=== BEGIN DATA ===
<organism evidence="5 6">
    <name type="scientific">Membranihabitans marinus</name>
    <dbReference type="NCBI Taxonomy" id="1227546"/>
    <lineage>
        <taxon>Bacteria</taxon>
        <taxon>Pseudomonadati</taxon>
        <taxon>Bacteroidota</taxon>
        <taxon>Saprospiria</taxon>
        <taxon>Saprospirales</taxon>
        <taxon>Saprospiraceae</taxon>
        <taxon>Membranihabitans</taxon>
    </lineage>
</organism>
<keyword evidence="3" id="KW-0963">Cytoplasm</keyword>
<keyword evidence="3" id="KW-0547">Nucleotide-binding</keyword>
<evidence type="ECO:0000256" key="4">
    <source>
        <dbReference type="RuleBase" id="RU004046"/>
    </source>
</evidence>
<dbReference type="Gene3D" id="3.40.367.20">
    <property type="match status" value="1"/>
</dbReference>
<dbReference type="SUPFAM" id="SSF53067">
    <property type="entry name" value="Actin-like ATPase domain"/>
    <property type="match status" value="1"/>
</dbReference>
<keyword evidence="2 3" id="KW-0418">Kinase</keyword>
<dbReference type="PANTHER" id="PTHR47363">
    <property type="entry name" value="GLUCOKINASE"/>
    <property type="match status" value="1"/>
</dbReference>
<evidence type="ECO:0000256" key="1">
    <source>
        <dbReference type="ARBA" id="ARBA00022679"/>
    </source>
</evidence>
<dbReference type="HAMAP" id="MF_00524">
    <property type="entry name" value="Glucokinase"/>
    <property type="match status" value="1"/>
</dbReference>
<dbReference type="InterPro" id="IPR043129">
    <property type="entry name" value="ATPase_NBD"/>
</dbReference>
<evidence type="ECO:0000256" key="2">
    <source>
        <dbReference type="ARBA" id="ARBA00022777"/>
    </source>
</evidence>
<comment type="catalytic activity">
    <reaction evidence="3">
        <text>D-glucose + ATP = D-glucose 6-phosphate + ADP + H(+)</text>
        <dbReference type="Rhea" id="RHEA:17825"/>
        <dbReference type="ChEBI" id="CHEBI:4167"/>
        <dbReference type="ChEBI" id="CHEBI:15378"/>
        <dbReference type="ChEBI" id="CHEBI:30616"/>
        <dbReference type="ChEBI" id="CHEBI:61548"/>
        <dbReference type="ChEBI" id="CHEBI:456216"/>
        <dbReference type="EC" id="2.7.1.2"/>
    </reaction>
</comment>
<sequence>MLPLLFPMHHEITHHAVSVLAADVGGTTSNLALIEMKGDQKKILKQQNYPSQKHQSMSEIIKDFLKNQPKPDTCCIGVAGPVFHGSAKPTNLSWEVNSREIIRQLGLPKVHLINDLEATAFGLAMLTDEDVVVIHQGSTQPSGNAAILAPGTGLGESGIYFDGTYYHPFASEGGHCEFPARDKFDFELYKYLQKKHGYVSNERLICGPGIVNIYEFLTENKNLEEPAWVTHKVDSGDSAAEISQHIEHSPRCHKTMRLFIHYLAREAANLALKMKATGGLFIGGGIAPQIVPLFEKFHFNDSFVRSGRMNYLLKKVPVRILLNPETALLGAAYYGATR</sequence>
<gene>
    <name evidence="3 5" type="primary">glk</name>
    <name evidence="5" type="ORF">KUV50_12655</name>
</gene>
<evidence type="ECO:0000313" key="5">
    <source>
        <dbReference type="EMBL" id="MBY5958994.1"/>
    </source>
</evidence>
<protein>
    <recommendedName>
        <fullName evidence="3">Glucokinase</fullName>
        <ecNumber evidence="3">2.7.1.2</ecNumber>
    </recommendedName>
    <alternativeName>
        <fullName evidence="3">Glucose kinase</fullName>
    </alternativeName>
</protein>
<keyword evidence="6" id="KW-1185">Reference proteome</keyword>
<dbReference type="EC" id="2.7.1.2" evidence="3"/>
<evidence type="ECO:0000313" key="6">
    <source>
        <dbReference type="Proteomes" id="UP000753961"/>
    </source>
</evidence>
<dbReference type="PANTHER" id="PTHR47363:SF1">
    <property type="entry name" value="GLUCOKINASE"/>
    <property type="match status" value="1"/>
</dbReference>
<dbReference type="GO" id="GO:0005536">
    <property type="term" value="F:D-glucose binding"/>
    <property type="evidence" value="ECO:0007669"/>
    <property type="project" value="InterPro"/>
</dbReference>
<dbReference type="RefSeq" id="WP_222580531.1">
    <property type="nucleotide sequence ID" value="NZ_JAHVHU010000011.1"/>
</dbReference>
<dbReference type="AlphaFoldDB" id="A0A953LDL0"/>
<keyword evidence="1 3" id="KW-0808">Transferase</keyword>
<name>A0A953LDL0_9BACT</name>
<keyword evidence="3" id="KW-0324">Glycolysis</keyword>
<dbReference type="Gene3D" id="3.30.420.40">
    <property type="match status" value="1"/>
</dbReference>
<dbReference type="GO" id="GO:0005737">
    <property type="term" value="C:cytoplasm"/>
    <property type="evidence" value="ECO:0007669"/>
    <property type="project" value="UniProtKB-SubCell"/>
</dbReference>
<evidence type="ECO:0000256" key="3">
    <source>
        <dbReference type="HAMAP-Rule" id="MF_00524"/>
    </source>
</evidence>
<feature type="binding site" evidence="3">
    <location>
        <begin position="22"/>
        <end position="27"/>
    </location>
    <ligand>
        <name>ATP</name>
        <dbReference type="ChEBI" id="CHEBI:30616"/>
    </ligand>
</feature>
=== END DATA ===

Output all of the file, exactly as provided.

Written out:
<organism evidence="5 6">
    <name type="scientific">Membranihabitans marinus</name>
    <dbReference type="NCBI Taxonomy" id="1227546"/>
    <lineage>
        <taxon>Bacteria</taxon>
        <taxon>Pseudomonadati</taxon>
        <taxon>Bacteroidota</taxon>
        <taxon>Saprospiria</taxon>
        <taxon>Saprospirales</taxon>
        <taxon>Saprospiraceae</taxon>
        <taxon>Membranihabitans</taxon>
    </lineage>
</organism>
<keyword evidence="3" id="KW-0963">Cytoplasm</keyword>
<keyword evidence="3" id="KW-0547">Nucleotide-binding</keyword>
<evidence type="ECO:0000256" key="4">
    <source>
        <dbReference type="RuleBase" id="RU004046"/>
    </source>
</evidence>
<dbReference type="Gene3D" id="3.40.367.20">
    <property type="match status" value="1"/>
</dbReference>
<dbReference type="SUPFAM" id="SSF53067">
    <property type="entry name" value="Actin-like ATPase domain"/>
    <property type="match status" value="1"/>
</dbReference>
<keyword evidence="2 3" id="KW-0418">Kinase</keyword>
<dbReference type="PANTHER" id="PTHR47363">
    <property type="entry name" value="GLUCOKINASE"/>
    <property type="match status" value="1"/>
</dbReference>
<evidence type="ECO:0000256" key="1">
    <source>
        <dbReference type="ARBA" id="ARBA00022679"/>
    </source>
</evidence>
<dbReference type="HAMAP" id="MF_00524">
    <property type="entry name" value="Glucokinase"/>
    <property type="match status" value="1"/>
</dbReference>
<dbReference type="InterPro" id="IPR043129">
    <property type="entry name" value="ATPase_NBD"/>
</dbReference>
<evidence type="ECO:0000256" key="2">
    <source>
        <dbReference type="ARBA" id="ARBA00022777"/>
    </source>
</evidence>
<comment type="catalytic activity">
    <reaction evidence="3">
        <text>D-glucose + ATP = D-glucose 6-phosphate + ADP + H(+)</text>
        <dbReference type="Rhea" id="RHEA:17825"/>
        <dbReference type="ChEBI" id="CHEBI:4167"/>
        <dbReference type="ChEBI" id="CHEBI:15378"/>
        <dbReference type="ChEBI" id="CHEBI:30616"/>
        <dbReference type="ChEBI" id="CHEBI:61548"/>
        <dbReference type="ChEBI" id="CHEBI:456216"/>
        <dbReference type="EC" id="2.7.1.2"/>
    </reaction>
</comment>
<sequence>MLPLLFPMHHEITHHAVSVLAADVGGTTSNLALIEMKGDQKKILKQQNYPSQKHQSMSEIIKDFLKNQPKPDTCCIGVAGPVFHGSAKPTNLSWEVNSREIIRQLGLPKVHLINDLEATAFGLAMLTDEDVVVIHQGSTQPSGNAAILAPGTGLGESGIYFDGTYYHPFASEGGHCEFPARDKFDFELYKYLQKKHGYVSNERLICGPGIVNIYEFLTENKNLEEPAWVTHKVDSGDSAAEISQHIEHSPRCHKTMRLFIHYLAREAANLALKMKATGGLFIGGGIAPQIVPLFEKFHFNDSFVRSGRMNYLLKKVPVRILLNPETALLGAAYYGATR</sequence>
<gene>
    <name evidence="3 5" type="primary">glk</name>
    <name evidence="5" type="ORF">KUV50_12655</name>
</gene>
<evidence type="ECO:0000313" key="5">
    <source>
        <dbReference type="EMBL" id="MBY5958994.1"/>
    </source>
</evidence>
<protein>
    <recommendedName>
        <fullName evidence="3">Glucokinase</fullName>
        <ecNumber evidence="3">2.7.1.2</ecNumber>
    </recommendedName>
    <alternativeName>
        <fullName evidence="3">Glucose kinase</fullName>
    </alternativeName>
</protein>
<keyword evidence="6" id="KW-1185">Reference proteome</keyword>
<dbReference type="EC" id="2.7.1.2" evidence="3"/>
<evidence type="ECO:0000313" key="6">
    <source>
        <dbReference type="Proteomes" id="UP000753961"/>
    </source>
</evidence>
<dbReference type="PANTHER" id="PTHR47363:SF1">
    <property type="entry name" value="GLUCOKINASE"/>
    <property type="match status" value="1"/>
</dbReference>
<dbReference type="GO" id="GO:0005536">
    <property type="term" value="F:D-glucose binding"/>
    <property type="evidence" value="ECO:0007669"/>
    <property type="project" value="InterPro"/>
</dbReference>
<dbReference type="RefSeq" id="WP_222580531.1">
    <property type="nucleotide sequence ID" value="NZ_JAHVHU010000011.1"/>
</dbReference>
<dbReference type="AlphaFoldDB" id="A0A953LDL0"/>
<keyword evidence="1 3" id="KW-0808">Transferase</keyword>
<name>A0A953LDL0_9BACT</name>
<keyword evidence="3" id="KW-0324">Glycolysis</keyword>
<dbReference type="Gene3D" id="3.30.420.40">
    <property type="match status" value="1"/>
</dbReference>
<dbReference type="GO" id="GO:0005737">
    <property type="term" value="C:cytoplasm"/>
    <property type="evidence" value="ECO:0007669"/>
    <property type="project" value="UniProtKB-SubCell"/>
</dbReference>
<evidence type="ECO:0000256" key="3">
    <source>
        <dbReference type="HAMAP-Rule" id="MF_00524"/>
    </source>
</evidence>
<feature type="binding site" evidence="3">
    <location>
        <begin position="22"/>
        <end position="27"/>
    </location>
    <ligand>
        <name>ATP</name>
        <dbReference type="ChEBI" id="CHEBI:30616"/>
    </ligand>
</feature>